WATCH: Navy carries out first successful interception test of Barak 8 ship defense missile

By
November 26, 2015 18:59

The project has been in joint Israeli and Indian development in recent years, and is due to become officially operational in both navies within a year to two years.

2 minute read.



Test of Barak 8 ship defense missile

Test of Barak 8 ship defense missile

The Israel Navy and Israel Aerospace Industries carried out on Thursday the first successful interception test of the next generation Barak 8 missile system, which is designed to protect naval ships and offshore gas rigs from hostile aircraft, missiles and rockets.

In the test, the INS Lahav, a Sa’ar 5-class corvette, positioned just south of Haifa, fired a Barak 8 missile and destroyed a fast-moving, jet-powered drone at 7 a.m.

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It was the first time the missile was launched from a ship, Vice Admiral Eli Sharvit, navy chief-of-staff, told reporters.

The system’s advanced digital phased-array radar, dubbed Barak Adir by the navy, is produced by Israel Aerospace Industries, the primary contractor.

IAI also makes the system’s the fire control station, while the interceptor missile is produced by Rafael.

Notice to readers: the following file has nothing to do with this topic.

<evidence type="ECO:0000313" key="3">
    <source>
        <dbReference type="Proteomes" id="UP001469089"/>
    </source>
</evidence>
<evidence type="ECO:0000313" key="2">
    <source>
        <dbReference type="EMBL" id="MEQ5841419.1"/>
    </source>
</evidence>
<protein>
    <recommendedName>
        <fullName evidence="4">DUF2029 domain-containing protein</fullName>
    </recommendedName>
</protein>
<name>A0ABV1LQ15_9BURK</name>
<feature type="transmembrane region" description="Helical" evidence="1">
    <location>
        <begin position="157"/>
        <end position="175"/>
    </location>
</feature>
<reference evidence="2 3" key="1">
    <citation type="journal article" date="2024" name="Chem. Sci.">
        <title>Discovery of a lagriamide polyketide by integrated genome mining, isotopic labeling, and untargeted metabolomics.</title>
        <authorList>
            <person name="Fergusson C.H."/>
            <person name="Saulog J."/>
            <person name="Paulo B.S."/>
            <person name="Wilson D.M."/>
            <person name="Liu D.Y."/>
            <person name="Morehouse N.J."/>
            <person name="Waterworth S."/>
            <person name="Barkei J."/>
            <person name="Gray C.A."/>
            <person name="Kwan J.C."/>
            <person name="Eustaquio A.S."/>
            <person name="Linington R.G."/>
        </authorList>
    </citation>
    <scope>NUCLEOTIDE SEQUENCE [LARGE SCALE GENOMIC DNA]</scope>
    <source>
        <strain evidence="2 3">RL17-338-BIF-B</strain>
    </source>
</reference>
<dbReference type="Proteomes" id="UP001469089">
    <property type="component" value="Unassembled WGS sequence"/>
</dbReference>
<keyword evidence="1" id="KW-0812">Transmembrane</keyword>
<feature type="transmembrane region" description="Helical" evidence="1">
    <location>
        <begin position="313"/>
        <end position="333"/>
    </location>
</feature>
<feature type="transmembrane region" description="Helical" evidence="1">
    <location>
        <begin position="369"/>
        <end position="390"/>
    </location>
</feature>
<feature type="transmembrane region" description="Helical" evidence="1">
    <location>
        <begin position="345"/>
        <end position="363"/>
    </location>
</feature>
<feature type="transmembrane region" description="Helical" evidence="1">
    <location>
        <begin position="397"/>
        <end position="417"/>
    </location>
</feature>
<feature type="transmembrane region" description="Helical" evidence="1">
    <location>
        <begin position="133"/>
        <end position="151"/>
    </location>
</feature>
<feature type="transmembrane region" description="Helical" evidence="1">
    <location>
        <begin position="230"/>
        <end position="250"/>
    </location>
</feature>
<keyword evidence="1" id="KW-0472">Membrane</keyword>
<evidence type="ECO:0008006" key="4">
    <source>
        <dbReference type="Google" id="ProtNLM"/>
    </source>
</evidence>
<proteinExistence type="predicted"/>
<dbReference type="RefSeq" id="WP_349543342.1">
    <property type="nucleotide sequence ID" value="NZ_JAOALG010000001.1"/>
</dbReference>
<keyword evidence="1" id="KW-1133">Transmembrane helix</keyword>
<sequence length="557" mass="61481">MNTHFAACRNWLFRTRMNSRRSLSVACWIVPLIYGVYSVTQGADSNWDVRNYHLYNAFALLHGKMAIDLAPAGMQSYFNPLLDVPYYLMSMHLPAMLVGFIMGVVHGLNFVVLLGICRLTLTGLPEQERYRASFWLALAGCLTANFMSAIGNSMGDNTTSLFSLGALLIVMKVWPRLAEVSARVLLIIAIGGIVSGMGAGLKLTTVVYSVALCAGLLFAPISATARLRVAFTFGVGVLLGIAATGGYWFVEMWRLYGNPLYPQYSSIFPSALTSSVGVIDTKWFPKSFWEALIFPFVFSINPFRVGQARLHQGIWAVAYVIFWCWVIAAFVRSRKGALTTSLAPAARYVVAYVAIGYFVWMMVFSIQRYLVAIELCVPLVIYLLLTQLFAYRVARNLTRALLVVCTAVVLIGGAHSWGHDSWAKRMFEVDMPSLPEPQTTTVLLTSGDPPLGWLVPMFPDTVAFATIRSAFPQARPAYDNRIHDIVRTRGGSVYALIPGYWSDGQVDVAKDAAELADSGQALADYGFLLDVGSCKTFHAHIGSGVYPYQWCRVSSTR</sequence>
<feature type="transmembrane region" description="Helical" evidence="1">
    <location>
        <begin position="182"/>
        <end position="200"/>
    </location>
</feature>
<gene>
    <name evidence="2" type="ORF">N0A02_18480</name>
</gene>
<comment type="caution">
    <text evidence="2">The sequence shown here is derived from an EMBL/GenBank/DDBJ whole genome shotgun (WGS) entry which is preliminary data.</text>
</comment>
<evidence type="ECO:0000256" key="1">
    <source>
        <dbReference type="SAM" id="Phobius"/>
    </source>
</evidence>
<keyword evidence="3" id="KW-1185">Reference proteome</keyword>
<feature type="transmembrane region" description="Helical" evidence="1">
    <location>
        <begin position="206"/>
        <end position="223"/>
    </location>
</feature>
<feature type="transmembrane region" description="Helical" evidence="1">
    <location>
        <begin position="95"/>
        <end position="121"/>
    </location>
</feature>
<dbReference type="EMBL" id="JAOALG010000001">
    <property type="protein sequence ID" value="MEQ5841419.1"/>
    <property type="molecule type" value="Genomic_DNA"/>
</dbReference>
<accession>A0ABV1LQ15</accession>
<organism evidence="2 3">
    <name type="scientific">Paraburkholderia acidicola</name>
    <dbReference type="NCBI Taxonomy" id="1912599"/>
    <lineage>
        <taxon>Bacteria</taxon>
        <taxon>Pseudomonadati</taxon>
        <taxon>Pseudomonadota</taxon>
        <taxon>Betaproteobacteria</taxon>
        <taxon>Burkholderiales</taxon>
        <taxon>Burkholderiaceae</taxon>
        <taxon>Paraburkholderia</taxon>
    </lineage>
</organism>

The project has been in joint Israeli and Indian development in recent years, and is officially due to become operational in both navies within one to two years, he said.

He described the drone as a challenging target to hit, adding that the Barak Adir radar had no trouble detecting and tracking it, before firing a Barak 8 missile at the target.

“The introduction of this missile system will significantly enlarge our defensive range, which until now has been close-range,” he said, referring to the Barak 1 currently on board navy ships. “It will enhance our naval superiority.

It significantly increases the range we can intercept attacking planes and missiles,” he said.

The navy is preparing to install the system on the German- made Sa’ar 6 Magen ships, when these are delivered to the Israel Navy for the purpose of defending offshore gas sites.

Boaz Levi, IAI corporate vice president and general manager of the systems, missiles and space group, said the Barak 8 radar can detect threats at over 100 kilometers, adding that it could become fully operational in a matter of months.

“Our clients today received a demonstration of the incredible capabilities of the Barak 8,” he told The Jerusalem Post by phone.

Once airborne, the missile continues to receive data from the radar system, which predicts the threat’s trajectory, and enables the missile to adjust its own path before destroying the target.

The missile deploys its own electromagnetic sensor as it approaches the target, guiding it on its last phase.

The Barak 8 radar can track multiple targets simultaneously, Levi said, dividing its energy to cover half a sphere around a naval ship.

The system is “already installed on at least one Israel Navy ship, and on an Indian Navy ship,” he said.


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